Federal Desktop Core Configuration (FDCC)

What does Federal Desktop Core Configuration (FDCC) mean?

The federal desktop core configuration (FDCC) defines a set of mandatory configuration requirements for the Microsoft Windows XP pro and Windows Vista operating systems to be used on desktop computers that are connected to a network of a United States government agency.

The main purpose of the FDCC mandate is to build a strong federal IT security and minimize the exploitation risks by the hackers on the government computer systems. FDCC mandate applies to all desktops and laptops that are connected to a network of a US government agency.


Techopedia explains Federal Desktop Core Configuration (FDCC)

The US office of Management and Budget (OMB) issued a memorandum to the federal agencies to develop plans for using the Microsoft Windows XP and Vista security configurations. As a result, FDCC was developed by the National Institute of Standards and Technology (NIST) in joint venture with OMB, DHS, DOI, DISA, NSA, USAF and Microsoft.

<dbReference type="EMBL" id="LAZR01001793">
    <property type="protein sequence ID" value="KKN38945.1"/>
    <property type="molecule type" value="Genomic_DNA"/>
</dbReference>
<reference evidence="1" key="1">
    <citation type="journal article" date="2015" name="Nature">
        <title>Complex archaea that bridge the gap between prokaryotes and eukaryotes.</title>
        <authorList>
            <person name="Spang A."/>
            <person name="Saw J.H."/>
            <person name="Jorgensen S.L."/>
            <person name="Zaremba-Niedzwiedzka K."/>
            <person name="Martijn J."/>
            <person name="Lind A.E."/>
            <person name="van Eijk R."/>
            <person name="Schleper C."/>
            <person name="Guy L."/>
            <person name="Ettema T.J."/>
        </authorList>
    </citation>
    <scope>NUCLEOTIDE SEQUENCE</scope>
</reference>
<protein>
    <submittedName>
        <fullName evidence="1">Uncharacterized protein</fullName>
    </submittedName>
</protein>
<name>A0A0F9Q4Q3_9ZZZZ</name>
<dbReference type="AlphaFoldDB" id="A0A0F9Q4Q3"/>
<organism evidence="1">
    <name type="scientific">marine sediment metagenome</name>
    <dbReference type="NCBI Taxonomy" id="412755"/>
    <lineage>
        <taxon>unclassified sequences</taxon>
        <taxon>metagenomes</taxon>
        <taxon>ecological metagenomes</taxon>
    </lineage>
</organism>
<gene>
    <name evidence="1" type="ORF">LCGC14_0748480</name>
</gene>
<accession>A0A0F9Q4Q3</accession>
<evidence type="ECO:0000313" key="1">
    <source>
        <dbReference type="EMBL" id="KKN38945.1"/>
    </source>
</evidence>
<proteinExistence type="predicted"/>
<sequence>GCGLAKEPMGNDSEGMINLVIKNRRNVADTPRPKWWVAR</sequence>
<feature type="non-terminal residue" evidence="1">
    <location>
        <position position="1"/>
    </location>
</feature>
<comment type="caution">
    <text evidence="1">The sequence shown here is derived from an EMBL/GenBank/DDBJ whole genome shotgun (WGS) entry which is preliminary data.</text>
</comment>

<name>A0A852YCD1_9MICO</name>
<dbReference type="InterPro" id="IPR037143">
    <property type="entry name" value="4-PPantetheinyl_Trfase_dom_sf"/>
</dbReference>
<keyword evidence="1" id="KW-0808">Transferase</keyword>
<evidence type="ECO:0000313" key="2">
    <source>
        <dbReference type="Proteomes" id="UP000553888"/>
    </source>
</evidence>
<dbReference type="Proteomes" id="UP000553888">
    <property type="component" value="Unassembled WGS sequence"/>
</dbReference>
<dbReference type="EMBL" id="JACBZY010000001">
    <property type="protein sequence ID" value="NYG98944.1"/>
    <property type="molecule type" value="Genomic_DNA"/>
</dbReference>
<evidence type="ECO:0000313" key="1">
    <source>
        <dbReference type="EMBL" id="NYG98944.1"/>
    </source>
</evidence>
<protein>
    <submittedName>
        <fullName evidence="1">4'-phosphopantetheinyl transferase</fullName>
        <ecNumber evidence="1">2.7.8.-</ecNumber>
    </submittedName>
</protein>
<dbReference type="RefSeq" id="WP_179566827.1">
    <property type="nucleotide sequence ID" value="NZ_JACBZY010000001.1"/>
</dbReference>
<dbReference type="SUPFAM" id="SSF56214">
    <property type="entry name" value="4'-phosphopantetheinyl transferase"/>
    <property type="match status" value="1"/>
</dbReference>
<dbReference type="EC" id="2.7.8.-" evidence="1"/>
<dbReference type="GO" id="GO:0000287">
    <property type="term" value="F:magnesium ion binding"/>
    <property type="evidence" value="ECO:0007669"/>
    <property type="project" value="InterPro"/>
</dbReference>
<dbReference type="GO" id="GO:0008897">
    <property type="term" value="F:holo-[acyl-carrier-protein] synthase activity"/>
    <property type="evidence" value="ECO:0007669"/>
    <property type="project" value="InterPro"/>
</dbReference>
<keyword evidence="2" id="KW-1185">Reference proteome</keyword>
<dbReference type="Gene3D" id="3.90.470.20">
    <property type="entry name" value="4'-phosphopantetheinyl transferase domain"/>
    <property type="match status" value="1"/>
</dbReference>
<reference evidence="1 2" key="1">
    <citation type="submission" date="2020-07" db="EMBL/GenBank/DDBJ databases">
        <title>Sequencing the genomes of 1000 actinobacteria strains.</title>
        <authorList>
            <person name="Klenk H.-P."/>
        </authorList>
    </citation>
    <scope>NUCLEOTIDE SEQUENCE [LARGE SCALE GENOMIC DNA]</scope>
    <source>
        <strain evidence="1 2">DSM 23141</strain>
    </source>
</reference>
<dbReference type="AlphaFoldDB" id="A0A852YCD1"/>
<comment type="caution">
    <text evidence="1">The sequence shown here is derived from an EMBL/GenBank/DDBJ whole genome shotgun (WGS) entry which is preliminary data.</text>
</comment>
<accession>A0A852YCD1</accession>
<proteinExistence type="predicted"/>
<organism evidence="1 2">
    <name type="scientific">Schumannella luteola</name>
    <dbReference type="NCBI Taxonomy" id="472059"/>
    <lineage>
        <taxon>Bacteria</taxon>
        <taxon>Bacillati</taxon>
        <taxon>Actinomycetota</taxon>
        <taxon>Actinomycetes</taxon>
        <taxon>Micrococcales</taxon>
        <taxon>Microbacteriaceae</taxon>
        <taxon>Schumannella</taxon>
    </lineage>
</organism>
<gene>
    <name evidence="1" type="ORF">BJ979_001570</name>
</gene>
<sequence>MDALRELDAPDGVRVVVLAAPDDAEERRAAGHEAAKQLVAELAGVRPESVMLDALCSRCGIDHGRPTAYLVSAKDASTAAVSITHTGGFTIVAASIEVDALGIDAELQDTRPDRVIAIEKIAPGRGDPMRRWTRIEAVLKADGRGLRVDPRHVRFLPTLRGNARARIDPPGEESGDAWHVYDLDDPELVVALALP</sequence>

The federal agencies certify the desktop systems to be FDCC complaint using tools that support the secure content automation protocol (SCAP) specified by the NIST. The OMB has enforced FDCC compliance by mandating federal procurement guidelines covering applications running on XP Pro or Vista operating systems. The federal agencies must also ensure that the third-party vendor software on Federal desktop systems doesn’t make the systems non-complaint with the FDCC.


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